The Governor of the Central Bank of Lebanon, Riad Salameh, has affirmed that depositors’ money is safe in Lebanon, announcing that depositors will be able to receive $50,000 by the end of the coming month.
Salameh‘s remarks came during an interview with Al-Hadath on Monday night.
On Capital and the Crisis
“The banking system has not collapsed, and banks have not gone bankrupt,” he proclaimed during the interview, adding that depositors’ money, which he said still exists, would become endangered only when banks go bankrupt.
Recovering people’s deposits would need the formation of “a government that would restore international trust,” Salameh explained before emphasizing that “a government of reforms, independents, and specialists are necessary to save Lebanon.”
He denied that the Banque du Liban (BDL) is the basis of the crisis, and explained that outbound transfers from Lebanon do not pass through the BDL.
Salameh, who has been Lebanon’s Central Bank governor since 1993, revealed that he had asked the so-called “Three Presidents” (the President, the Prime Minister, and the Speaker of Parliament) for the green light to regulate the outflow of capital and that they refused to provide it.
“When I asked for cover to pursue the exit of money, they attacked me, saying it was unconstitutional.”
The money that has been withdrawn in Lebanon since October 2019 is estimated at around $3.5 billion, $2 billion of which have remained after their withdrawal in Lebanon, Salameh revealed.
“$1.5 billion of the money has exited [Lebanon] since October 2019, including money from foreign banks,” Salameh continued, adding that $230 million were transferred from Lebanon to students abroad within a year.
The official reiterated that if a government were to be formed, “the depositor would receive his money more quickly.”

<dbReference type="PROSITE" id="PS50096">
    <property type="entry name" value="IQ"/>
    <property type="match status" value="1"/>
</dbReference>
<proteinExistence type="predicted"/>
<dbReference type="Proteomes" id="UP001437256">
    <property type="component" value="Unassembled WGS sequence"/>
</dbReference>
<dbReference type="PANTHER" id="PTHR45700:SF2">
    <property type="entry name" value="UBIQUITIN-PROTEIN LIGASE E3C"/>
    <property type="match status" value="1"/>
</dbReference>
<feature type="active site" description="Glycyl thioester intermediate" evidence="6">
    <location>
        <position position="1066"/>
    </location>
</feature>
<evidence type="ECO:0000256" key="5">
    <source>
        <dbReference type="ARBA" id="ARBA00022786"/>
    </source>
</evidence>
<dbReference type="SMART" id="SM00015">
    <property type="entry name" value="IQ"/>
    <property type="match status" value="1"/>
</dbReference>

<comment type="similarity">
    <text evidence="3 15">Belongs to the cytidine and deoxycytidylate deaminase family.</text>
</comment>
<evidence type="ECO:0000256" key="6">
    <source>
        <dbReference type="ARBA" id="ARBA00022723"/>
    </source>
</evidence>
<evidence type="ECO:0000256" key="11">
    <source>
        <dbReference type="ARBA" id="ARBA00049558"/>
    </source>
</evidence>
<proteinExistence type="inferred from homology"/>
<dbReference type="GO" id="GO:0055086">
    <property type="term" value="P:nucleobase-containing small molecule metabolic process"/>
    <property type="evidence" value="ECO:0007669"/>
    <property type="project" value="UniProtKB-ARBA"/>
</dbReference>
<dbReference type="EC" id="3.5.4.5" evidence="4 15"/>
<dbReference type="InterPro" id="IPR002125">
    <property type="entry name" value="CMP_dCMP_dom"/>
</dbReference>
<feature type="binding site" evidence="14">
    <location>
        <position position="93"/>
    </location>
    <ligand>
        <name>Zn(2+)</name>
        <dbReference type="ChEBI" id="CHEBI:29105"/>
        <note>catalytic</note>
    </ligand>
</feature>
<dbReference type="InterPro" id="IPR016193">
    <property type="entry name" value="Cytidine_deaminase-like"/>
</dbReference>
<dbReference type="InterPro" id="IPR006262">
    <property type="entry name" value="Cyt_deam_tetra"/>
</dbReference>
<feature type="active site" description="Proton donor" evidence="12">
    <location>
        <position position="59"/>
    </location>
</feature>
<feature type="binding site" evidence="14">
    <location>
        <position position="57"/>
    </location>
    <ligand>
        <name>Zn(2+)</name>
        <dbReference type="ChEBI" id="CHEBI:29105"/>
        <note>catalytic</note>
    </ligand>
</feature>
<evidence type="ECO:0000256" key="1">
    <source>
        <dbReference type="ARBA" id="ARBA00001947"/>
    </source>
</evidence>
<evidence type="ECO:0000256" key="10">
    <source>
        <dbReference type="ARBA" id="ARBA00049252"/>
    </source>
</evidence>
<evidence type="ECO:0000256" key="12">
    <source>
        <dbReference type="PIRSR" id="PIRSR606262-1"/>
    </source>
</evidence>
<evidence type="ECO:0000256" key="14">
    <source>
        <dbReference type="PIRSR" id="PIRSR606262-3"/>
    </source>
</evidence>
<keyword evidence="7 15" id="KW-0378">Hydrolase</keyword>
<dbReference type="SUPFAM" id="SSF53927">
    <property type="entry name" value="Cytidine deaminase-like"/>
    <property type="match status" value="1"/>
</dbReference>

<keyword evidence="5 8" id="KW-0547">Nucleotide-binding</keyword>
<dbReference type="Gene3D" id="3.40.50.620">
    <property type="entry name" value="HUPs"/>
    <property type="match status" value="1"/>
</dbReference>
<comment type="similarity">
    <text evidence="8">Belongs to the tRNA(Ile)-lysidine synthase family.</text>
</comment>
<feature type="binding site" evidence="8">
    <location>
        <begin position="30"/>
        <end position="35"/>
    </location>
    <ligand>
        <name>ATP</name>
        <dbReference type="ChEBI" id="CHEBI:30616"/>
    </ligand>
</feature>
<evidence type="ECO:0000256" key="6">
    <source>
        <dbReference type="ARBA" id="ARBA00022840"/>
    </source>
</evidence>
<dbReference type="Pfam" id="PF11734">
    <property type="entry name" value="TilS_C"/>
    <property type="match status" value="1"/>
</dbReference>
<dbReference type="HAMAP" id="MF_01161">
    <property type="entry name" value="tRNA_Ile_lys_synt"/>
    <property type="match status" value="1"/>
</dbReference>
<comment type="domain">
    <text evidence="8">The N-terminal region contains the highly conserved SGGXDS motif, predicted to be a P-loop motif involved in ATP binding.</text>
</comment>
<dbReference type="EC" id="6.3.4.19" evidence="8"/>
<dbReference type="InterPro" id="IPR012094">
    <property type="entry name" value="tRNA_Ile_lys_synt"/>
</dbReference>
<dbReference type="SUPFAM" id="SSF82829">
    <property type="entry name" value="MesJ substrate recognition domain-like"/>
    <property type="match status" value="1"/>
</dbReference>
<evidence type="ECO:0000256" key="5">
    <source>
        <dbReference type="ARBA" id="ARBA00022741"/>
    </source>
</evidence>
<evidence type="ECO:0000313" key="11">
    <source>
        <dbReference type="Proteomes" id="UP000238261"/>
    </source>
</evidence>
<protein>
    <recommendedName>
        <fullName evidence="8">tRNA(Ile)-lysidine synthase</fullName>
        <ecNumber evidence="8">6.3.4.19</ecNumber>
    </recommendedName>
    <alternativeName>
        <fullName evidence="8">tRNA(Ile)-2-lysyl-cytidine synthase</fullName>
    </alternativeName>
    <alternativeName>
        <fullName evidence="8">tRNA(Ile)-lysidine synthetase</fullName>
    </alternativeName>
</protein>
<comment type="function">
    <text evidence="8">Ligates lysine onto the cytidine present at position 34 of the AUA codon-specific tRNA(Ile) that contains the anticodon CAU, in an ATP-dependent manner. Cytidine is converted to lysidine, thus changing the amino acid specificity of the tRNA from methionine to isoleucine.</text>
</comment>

The Audit, Al-Qard Al-Hassan, and Deposits
On the forensic audit of the BDL, Riad Salameh said that the Central Bank has done everything it is required to do and handed the documents over to the Finance Ministry.
“The audit is important and logical, but it doesn’t mean that it can solve the crisis alone,” he noted.
From there, he went on to address Hezbollah‘s Al-Qard Al-Hassan, which he said is originally a social institution and is not licensed by the Central Bank. As such, he noted that the Central Bank has no power with respect to this institution.
“The issue of money laundering with Al-Qard Al-Hassan that an American report, which we’ve known about for days spoke about, will be verified.”
The Central Bank Governor then revealed that with the end of June, $50,000 will be paid to depositors, “$25,000 cash in U.S. dollars and $25,000 in Lebanese pounds at the market exchange rate.”
This, he said, “will solve matters entirely for small depositors, whose number exceeds one million and 30 thousand accounts,” and “confirms that the work done by the Central Bank is silent but does the necessary work to restore confidence in the sector and attract the currencies that exist in houses.”
Finally, Riad Salameh pointed out that the Three Presidents had asked him to accept the renewal of his term and to remain in his position.
He claimed that they tried to use him as “a scapegoat” in this crisis, attacking him to burden him with “people’s indignation” because “I’m not a politician and I do not have a party.”
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